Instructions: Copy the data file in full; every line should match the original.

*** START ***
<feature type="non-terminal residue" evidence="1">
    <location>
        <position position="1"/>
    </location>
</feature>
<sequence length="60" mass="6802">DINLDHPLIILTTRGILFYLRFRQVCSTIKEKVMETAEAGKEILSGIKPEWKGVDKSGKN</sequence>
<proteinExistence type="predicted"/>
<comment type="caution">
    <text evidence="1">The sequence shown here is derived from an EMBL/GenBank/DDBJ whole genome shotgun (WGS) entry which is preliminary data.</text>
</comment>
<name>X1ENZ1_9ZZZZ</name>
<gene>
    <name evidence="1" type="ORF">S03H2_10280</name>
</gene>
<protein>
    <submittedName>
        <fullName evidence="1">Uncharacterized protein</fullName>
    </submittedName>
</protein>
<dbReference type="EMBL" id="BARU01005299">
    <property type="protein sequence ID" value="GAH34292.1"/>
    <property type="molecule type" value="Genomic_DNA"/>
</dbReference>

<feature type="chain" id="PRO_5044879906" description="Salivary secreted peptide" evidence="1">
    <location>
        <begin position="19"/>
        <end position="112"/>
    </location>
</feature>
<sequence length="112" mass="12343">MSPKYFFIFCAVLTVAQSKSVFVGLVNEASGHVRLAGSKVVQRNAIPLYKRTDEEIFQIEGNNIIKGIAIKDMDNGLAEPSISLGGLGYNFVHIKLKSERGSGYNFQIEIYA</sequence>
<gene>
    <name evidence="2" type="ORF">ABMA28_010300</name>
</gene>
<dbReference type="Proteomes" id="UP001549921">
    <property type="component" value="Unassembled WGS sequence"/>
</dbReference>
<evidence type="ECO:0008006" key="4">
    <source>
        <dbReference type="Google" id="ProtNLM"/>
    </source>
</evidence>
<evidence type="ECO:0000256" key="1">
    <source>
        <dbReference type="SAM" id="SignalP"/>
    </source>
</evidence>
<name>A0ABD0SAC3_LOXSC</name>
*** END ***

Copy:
<feature type="non-terminal residue" evidence="1">
    <location>
        <position position="1"/>
    </location>
</feature>
<sequence length="60" mass="6802">DINLDHPLIILTTRGILFYLRFRQVCSTIKEKVMETAEAGKEILSGIKPEWKGVDKSGKN</sequence>
<proteinExistence type="predicted"/>
<comment type="caution">
    <text evidence="1">The sequence shown here is derived from an EMBL/GenBank/DDBJ whole genome shotgun (WGS) entry which is preliminary data.</text>
</comment>
<name>X1ENZ1_9ZZZZ</name>
<gene>
    <name evidence="1" type="ORF">S03H2_10280</name>
</gene>
<protein>
    <submittedName>
        <fullName evidence="1">Uncharacterized protein</fullName>
    </submittedName>
</protein>
<dbReference type="EMBL" id="BARU01005299">
    <property type="protein sequence ID" value="GAH34292.1"/>
    <property type="molecule type" value="Genomic_DNA"/>
</dbReference>

<feature type="chain" id="PRO_5044879906" description="Salivary secreted peptide" evidence="1">
    <location>
        <begin position="19"/>
        <end position="112"/>
    </location>
</feature>
<sequence length="112" mass="12343">MSPKYFFIFCAVLTVAQSKSVFVGLVNEASGHVRLAGSKVVQRNAIPLYKRTDEEIFQIEGNNIIKGIAIKDMDNGLAEPSISLGGLGYNFVHIKLKSERGSGYNFQIEIYA</sequence>
<gene>
    <name evidence="2" type="ORF">ABMA28_010300</name>
</gene>
<dbReference type="Proteomes" id="UP001549921">
    <property type="component" value="Unassembled WGS sequence"/>
</dbReference>
<evidence type="ECO:0008006" key="4">
    <source>
        <dbReference type="Google" id="ProtNLM"/>
    </source>
</evidence>
<evidence type="ECO:0000256" key="1">
    <source>
        <dbReference type="SAM" id="SignalP"/>
    </source>
</evidence>
<name>A0ABD0SAC3_LOXSC</name>